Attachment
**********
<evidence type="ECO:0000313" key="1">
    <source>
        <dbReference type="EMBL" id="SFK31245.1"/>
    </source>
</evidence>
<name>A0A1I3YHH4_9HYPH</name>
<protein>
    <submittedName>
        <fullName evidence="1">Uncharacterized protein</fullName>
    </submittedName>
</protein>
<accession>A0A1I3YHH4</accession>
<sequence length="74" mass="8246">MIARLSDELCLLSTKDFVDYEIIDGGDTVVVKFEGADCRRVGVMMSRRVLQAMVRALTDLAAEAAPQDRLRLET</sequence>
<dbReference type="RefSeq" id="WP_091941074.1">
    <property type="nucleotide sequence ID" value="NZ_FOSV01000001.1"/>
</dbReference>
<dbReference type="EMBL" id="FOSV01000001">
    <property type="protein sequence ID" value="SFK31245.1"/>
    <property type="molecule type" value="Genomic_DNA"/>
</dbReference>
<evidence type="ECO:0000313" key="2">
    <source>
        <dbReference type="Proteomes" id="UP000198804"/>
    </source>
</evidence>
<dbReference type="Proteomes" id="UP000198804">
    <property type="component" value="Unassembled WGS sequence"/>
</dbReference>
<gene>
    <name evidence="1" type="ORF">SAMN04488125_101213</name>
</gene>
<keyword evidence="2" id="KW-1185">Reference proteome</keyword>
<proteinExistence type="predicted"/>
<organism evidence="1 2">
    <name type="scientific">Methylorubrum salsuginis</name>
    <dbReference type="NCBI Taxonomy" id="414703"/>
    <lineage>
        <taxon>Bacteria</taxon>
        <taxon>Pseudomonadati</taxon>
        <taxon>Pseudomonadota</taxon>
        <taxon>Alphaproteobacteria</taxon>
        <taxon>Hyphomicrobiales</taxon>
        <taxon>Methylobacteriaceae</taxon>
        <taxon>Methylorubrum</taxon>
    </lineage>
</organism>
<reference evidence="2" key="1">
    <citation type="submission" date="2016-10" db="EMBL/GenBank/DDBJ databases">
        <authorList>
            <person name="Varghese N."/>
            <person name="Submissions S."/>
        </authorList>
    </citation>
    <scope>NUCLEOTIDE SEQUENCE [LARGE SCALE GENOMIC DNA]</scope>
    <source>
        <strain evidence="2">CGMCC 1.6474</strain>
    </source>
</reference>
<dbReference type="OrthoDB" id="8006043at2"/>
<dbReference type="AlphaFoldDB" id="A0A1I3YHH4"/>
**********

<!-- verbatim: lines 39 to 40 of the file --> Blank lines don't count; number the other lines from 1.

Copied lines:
        <taxon>Pseudomonadati</taxon>
        <taxon>Pseudomonadota</taxon>